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Physical and psychosocial ergonomic risk factors for low back pain in automobile manufacturing workers
  1. Jonathan L Vandergrift1,
  2. Judith E Gold1,
  3. Alexandra Hanlon1,2,
  4. Laura Punnett3
  1. 1Department of Public Health, Temple University, Philadelphia, Pennsylvania, USA
  2. 2Department of Family and Community Medicine, School of Nursing, University of Pennsylvania, Philadelphia, Pennsylvania, USA
  3. 3Department of Work Environment, University of Massachusetts Lowell, Lowell, Massachusetts, USA
  1. Correspondence to Jonathan L Vandergrift, National Comprehensive Cancer Network, 275 Commerce Drive, Suite 300, Fort Washington, PA 19034, USA; vandergrift{at}nccn.org

Abstract

Objectives To examine the association between ergonomic physical and psychosocial exposures and the risk of prevalent and incident low back pain (LBP) in a longitudinal cohort of automobile manufacturing workers.

Methods Ergonomic exposure intensity and LBP presence were determined through questionnaires at baseline (n=1181) and to workers in the same job 1 year later (n=505). Models were constructed using log-binomial regression with special attention to interactions between ergonomic exposures.

Results Awkward back posture (prevalence ratio (PR) 1.12, 95% CI 1.07 to 1.17), hand force (PR 1.06, 95% CI 1.02 to 1.10), physical effort (PR 1.10, 95% CI 1.04 to 1.16) and whole body vibration (PR 1.04, 95% CI 1.01 to 1.08) were each associated cross-sectionally with LBP. Awkward back posture (RR 1.13, 95% CI 0.98 to 1.31) and hand force (RR 1.07, 95% CI 0.93 to 1.22) also predicted incident LBP, although estimates were statistically less precise. Neither job control, psychological demands, nor job strain was independently related to risk of incident LBP. Among participants reporting high physical ergonomic exposures and moderate to high job control, increasing job demands was associated with a reduced LBP risk (RR 0.72, 95% CI 0.52 to 1.00). Among participants reporting high physical exposures and low job control, psychological demands was associated with an increased LBP risk (RR 1.30, 95% CI 1.02 to 1.66).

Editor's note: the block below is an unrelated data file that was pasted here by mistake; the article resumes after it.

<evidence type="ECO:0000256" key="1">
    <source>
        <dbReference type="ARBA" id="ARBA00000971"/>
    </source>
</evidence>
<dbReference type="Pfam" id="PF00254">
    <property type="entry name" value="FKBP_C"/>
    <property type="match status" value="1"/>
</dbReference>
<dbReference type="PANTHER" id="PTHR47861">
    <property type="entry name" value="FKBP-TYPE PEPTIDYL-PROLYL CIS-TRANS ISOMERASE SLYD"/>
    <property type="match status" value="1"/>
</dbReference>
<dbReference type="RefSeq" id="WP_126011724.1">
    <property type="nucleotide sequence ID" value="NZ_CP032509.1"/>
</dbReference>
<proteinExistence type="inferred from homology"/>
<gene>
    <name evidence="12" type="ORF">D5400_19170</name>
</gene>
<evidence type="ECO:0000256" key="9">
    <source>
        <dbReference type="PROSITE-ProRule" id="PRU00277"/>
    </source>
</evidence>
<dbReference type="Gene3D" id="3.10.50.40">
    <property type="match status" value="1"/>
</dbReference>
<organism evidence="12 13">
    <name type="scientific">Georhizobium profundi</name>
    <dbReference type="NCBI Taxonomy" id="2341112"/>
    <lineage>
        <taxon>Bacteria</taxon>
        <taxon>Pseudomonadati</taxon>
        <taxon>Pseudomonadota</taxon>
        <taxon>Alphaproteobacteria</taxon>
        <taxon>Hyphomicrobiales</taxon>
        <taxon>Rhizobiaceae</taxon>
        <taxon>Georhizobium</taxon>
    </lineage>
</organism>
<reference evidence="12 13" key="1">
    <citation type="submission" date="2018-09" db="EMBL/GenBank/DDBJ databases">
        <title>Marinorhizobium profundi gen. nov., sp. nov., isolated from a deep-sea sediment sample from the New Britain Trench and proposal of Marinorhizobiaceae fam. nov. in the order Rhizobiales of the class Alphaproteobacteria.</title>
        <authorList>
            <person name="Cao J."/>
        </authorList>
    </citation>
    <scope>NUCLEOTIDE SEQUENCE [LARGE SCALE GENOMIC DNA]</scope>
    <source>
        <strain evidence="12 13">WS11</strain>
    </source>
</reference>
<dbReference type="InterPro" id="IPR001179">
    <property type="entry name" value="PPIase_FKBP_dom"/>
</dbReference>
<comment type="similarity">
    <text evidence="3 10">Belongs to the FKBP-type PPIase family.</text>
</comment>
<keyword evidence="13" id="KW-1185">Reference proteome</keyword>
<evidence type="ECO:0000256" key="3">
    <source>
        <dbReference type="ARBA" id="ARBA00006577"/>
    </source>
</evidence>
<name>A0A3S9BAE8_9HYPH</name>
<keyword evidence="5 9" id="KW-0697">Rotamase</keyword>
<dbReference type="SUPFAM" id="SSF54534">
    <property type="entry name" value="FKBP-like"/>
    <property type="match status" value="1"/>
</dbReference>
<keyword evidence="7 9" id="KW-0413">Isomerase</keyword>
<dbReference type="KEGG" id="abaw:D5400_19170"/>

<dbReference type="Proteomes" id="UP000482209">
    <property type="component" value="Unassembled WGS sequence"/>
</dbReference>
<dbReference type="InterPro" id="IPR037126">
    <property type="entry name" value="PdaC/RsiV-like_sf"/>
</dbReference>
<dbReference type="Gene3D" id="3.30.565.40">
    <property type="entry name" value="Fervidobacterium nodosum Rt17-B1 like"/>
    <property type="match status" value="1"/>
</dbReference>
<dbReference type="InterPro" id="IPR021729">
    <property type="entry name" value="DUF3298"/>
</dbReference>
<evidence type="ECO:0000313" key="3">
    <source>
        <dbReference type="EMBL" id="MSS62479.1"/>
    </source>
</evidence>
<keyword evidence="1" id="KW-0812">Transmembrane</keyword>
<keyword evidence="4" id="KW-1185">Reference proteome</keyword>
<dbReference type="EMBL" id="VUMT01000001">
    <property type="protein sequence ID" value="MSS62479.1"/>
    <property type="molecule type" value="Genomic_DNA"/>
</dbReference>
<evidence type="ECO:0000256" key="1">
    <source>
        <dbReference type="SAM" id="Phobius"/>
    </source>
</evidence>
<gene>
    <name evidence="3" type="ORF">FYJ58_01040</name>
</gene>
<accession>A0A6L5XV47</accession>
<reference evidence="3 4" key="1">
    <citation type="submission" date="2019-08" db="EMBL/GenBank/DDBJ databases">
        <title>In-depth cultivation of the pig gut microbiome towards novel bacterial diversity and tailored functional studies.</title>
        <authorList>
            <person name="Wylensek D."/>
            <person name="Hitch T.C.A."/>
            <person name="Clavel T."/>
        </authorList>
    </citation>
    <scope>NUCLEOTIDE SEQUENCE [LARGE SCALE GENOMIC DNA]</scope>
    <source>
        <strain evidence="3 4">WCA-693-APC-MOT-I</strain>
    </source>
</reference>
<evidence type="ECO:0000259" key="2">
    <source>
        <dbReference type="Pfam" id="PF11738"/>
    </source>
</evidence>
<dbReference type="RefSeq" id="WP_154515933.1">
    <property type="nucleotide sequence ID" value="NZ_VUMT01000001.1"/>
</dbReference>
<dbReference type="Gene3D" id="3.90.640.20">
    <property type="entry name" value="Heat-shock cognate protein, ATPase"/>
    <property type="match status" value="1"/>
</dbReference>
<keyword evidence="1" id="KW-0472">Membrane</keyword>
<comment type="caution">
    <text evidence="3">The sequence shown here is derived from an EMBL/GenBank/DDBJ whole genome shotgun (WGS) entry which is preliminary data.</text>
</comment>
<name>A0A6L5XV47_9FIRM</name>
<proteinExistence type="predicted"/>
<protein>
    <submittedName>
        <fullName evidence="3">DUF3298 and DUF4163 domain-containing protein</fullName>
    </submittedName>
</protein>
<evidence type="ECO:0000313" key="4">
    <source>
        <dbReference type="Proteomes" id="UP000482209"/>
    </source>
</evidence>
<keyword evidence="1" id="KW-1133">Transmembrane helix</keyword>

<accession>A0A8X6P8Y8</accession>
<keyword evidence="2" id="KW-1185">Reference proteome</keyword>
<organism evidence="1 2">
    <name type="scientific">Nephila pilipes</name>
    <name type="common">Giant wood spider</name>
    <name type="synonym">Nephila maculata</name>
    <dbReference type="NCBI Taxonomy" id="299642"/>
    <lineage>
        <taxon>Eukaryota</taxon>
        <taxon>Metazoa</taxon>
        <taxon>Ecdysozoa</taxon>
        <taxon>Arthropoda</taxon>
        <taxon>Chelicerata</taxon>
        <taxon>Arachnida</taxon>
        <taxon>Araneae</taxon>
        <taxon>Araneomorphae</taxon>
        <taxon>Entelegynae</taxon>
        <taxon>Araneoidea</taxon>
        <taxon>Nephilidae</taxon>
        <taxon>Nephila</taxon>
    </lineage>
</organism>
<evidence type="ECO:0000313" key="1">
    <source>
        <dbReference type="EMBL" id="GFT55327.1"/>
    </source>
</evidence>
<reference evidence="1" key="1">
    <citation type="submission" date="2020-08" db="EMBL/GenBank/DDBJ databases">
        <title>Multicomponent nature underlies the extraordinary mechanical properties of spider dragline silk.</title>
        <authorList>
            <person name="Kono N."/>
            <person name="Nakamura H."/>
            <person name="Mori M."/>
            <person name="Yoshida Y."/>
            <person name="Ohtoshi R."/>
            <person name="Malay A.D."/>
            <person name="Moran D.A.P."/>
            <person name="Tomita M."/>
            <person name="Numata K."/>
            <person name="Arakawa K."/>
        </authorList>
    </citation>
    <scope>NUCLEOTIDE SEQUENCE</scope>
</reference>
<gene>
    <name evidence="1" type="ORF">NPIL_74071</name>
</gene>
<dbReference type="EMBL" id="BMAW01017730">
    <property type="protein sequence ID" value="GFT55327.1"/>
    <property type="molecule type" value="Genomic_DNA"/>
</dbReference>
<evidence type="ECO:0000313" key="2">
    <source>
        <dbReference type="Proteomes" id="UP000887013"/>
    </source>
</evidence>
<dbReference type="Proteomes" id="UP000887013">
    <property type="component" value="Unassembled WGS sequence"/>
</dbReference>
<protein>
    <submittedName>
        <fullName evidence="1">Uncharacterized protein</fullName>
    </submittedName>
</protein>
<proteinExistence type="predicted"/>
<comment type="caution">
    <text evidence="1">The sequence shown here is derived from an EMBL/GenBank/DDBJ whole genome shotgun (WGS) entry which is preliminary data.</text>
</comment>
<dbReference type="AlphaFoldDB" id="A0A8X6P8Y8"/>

Conclusions Psychosocial workplace interventions for LBP should prioritise jobs in which there are high physical ergonomic exposures. Future studies of LBP should examine the interactions between physical ergonomic risk factors.

  • Job strain
  • interaction
  • ergonomics
  • epidemiology

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Footnotes

  • Funding This research was supported by the National Joint Committee on Health and Safety jointly sponsored by the manufacturing company involved and the United Automobile Workers. This manuscript is solely the responsibility of the authors and does not necessarily represent the official views of any other agency or institution.

  • Competing interests None.

  • Provenance and peer review Not commissioned; externally peer reviewed.

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